• In 1987, the NCAA passed a rule change that allowed any conference with at least 12 football members to split into divisions and hold a championship game between the divisional winners, with said game not counting against either team's limit on regular-season contests. The rule was proposed by two Division II conferences but applied throughout the NCAA. The two D-II conferences that proposed the change ended up not implementing it immediately due to changes in that division's playoff format. However, Roy Kramer, then commissioner of the Southeastern Conference, one of the leagues that would eventually become part of the so-called Power Five, noticed that the SEC had 10 members. If it added two more... you get the picture. Cue the SEC adding Arkansas and South Carolina in 1991 and launching its championship game the next year. The game was enough of a cash cow that every other conference in what is now Division I FBS eventually followed suit.
  • If it happened in the NFL, Bill Belichick was probably involved:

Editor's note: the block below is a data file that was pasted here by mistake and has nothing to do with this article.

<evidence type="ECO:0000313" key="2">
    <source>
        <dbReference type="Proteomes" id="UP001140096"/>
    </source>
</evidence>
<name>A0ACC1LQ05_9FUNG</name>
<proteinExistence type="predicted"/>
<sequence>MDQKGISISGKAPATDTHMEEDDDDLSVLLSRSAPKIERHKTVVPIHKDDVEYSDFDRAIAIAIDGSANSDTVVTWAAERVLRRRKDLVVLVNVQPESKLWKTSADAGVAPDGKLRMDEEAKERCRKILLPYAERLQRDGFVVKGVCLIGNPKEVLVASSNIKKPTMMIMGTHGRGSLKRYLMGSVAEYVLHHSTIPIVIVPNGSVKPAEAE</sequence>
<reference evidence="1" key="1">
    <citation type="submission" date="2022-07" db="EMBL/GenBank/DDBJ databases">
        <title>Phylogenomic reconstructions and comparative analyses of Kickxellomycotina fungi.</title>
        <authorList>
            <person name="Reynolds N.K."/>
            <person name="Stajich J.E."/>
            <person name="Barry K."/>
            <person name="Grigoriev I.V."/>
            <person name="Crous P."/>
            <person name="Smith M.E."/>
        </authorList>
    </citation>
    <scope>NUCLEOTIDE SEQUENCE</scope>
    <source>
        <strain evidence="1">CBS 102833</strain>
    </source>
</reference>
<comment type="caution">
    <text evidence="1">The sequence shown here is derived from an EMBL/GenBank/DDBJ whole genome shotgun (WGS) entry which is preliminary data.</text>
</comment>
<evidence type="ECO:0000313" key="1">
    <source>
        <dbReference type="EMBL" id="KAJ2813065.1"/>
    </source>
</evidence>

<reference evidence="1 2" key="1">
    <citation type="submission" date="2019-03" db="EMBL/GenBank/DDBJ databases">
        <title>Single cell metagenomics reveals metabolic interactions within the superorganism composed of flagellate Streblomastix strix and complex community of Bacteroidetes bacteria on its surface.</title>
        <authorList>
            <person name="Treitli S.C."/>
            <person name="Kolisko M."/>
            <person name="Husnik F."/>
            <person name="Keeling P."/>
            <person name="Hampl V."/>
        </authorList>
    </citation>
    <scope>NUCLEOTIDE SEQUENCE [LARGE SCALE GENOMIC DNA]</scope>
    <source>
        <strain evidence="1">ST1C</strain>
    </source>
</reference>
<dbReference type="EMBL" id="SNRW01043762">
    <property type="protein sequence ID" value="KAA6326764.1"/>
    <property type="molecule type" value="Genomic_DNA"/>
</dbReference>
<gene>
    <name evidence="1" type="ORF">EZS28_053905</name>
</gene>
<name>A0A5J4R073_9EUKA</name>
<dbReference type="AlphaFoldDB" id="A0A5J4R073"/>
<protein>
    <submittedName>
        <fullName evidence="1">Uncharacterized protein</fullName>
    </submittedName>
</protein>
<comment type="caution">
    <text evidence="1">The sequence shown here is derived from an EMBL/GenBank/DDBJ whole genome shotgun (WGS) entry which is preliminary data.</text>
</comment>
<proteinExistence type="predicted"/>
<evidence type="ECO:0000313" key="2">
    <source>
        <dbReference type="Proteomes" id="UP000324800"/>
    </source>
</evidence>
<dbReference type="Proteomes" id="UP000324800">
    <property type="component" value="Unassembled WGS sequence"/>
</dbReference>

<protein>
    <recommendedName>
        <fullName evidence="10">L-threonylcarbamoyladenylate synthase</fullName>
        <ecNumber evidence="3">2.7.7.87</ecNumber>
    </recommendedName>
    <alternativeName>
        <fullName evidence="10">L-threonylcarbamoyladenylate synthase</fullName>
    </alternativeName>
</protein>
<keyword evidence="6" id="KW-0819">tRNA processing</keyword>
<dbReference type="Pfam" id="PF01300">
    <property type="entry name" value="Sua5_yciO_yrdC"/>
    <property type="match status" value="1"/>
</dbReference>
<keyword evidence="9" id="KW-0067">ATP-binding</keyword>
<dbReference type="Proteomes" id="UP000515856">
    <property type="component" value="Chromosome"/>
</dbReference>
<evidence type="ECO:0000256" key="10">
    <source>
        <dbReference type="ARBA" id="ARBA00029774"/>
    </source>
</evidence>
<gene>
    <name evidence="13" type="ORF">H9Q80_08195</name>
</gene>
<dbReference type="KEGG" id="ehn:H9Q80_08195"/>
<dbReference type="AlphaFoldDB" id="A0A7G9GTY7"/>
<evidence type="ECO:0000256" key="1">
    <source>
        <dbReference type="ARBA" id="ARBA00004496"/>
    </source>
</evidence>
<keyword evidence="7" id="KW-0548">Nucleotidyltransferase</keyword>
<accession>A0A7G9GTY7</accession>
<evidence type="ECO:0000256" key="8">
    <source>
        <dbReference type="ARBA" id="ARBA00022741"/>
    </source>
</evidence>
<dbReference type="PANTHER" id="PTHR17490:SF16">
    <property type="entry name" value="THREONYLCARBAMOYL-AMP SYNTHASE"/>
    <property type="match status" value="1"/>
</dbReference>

• The old "tuck rule" used by the National Football League from 1999 until 2013, where if a passer's arm is going forward when he is being hit and loses control of the football it counts as an incomplete pass rather than a fumble, even if his arm is going towards his body to tuck the ball away for ball security. It had been on the books for a couple years, but most football fans will remember it for affecting the outcome of the "Tuck Rule Game", the AFC Divisional Round game in the 2001-02 playoffs between the Oakland Raiders and New England Patriots. Raiders are up 13-10, but the Patriots are able to get to Oakland's 42-yard line with 1:50 left in the 4th quarter. Patriots quarterback Tom Brady then gets hit while bringing his arm forward and loses the ball, which the Raiders recovered. It was initially ruled a fumble, which would have meant the Raiders would win because they could run out the clock as the Patriots had no timeouts, but the referees pulled in the tuck rule to rule it an incomplete pass, letting the Patriots keep the ball. With the second life, the Patriots got into field goal range and tied the game, before winning in overtime and going on to win the rest of the way to the Super Bowl, starting the Patriots dynasty. Patriots coach Bill Belichick remembered that rule in particular as the Patriots had been on the other end of that ruling earlier in the season back in September against the New York Jets where Jets quarterback Vinny Testeverde had lost the ball on a similar play as the Jets were driving down but the tuck rule meant the Jets were able to continue their drive, kick a game-tying field goal, and later win the game.